Chef's video plea to Norfolk

The Norwich chef at the centre of a visa wrangle has sent an emotional video to the EDP urging people to support his campaign to return to the UK. Howard Lee, the “face and voice” of Bedfords and The Crypt Restaurant, is currently stuck in Malaysia, his native country, despite having lived in the UK for half his life and having an English wife. Link to Howard's petition

The Norwich chef at the centre of a visa wrangle has sent an emotional video to the EDP urging people to support his campaign to return to the UK.

Howard Lee, the "face and voice" of Bedfords Bar and Restaurant, is stuck in Malaysia, his native country, despite having lived in

the UK for half his life and having an English wife, Fiona Williamson, 31.

His cheerful face is well-known to regulars of the city bar and restaurant where he was head chef and general manager.

But in Mr Lee's video, his usual cheeky smile is replaced by a worried yet determined expression as he speaks about the heartbreak of being separated from his wife, whom he married in July 2006, and his battle to return home to Norfolk.

"I'm Howard Lee and I am currently on the other side of the globe from my wife, and my wife faces the possibility of me, her husband, not ever being able to come home," he says.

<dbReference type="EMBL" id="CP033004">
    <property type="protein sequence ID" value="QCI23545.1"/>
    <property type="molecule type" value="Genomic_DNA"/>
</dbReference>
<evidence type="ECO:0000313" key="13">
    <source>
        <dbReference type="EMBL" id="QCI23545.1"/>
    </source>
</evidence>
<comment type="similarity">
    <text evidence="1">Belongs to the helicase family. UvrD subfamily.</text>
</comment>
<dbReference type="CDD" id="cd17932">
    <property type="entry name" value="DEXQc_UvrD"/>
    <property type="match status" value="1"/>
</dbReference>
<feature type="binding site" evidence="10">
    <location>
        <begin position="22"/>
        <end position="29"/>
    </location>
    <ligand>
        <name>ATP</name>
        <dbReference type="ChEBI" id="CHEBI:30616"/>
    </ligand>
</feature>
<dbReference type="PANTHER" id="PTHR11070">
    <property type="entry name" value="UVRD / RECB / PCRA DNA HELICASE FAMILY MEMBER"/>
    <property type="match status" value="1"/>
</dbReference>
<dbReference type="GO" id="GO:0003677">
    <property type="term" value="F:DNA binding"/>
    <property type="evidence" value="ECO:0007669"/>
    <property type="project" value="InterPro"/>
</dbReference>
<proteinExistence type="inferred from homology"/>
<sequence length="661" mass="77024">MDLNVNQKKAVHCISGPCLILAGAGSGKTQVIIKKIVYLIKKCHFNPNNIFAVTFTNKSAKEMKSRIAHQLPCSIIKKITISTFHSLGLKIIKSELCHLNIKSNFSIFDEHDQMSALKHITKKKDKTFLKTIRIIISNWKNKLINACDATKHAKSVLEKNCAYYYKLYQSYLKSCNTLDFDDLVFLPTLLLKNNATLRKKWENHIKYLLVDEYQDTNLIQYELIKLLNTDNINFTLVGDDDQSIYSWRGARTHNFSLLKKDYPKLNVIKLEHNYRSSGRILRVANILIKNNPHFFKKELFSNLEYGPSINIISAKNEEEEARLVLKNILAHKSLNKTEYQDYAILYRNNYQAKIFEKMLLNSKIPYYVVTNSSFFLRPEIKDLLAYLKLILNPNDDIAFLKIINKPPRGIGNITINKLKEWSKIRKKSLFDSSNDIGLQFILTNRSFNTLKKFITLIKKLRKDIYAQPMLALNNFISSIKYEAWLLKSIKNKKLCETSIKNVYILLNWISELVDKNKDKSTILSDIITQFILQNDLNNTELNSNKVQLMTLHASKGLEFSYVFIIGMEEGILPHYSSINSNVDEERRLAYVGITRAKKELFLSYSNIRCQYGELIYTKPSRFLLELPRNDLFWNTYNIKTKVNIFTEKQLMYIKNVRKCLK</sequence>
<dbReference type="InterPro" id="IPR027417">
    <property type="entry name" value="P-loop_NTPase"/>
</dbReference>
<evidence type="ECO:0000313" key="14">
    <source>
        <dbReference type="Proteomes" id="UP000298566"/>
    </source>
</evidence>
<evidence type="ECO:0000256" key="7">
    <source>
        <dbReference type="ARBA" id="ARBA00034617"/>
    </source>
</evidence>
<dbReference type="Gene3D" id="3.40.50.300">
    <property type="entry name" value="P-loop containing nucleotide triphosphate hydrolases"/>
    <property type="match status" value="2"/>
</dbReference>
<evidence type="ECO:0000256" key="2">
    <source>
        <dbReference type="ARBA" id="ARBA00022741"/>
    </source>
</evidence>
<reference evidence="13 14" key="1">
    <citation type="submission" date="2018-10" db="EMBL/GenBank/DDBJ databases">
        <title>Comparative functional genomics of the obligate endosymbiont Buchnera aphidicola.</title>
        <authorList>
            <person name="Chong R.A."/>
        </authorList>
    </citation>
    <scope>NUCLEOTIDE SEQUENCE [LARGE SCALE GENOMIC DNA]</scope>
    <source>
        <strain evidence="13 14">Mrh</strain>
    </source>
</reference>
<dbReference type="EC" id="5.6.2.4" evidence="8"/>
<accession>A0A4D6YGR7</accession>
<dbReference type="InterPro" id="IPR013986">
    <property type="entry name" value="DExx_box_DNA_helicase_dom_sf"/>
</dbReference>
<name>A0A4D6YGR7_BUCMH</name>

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"That is not something the immigration system has a right to do. It does not have a right to tear the life of a married couple apart. It does not have the right to separate two people who are in love.

"I understand there's a need for a system. I understand a need for regulation. However, that is taking this a bit too far."

He urges people to support his campaign by signing his petition and he is asking for anybody who thinks they can help in any way to leave their e-mail address on his petition.

"I need to get home. I need to get back to Norwich and I need to be back with Fiona - and you could possibly help me. Thank you," says the 24-year-old.

Mr Lee came to Norfolk in 1995 on a student visa. In 2002 he applied for British naturalization and sent his passport to the Home Office.

Despite continually contacting the Home Office, it was not until his MP Charles Clarke got involved in 2005 that Mr Lee discovered his naturalization application had been denied in 2002 and the Home Office had no record of receiving his passport.

Despite now having no visa, complications getting a new passport meant he could not leave the UK until July this year, when he returned to Malaysia and applied for a settlement visa to live with his wife.

But a document from the British High Commission in Kuala Lumpur stated Mr Lee's application was refused due to lack of evidence of past visas and whether he abided by their conditions.

Mr Lee claims all of this evidence is in the passport which he believes the Home Office lost in 2002.

He is now appealing the decision and his petition will be used as evidence to support his appeal.

To support Mr Lee online, visit www.ipetitions.com/petition/bringhowardhome

There is also a petition at Bedfords Bar and Restaurant.

Link to Howard's petition

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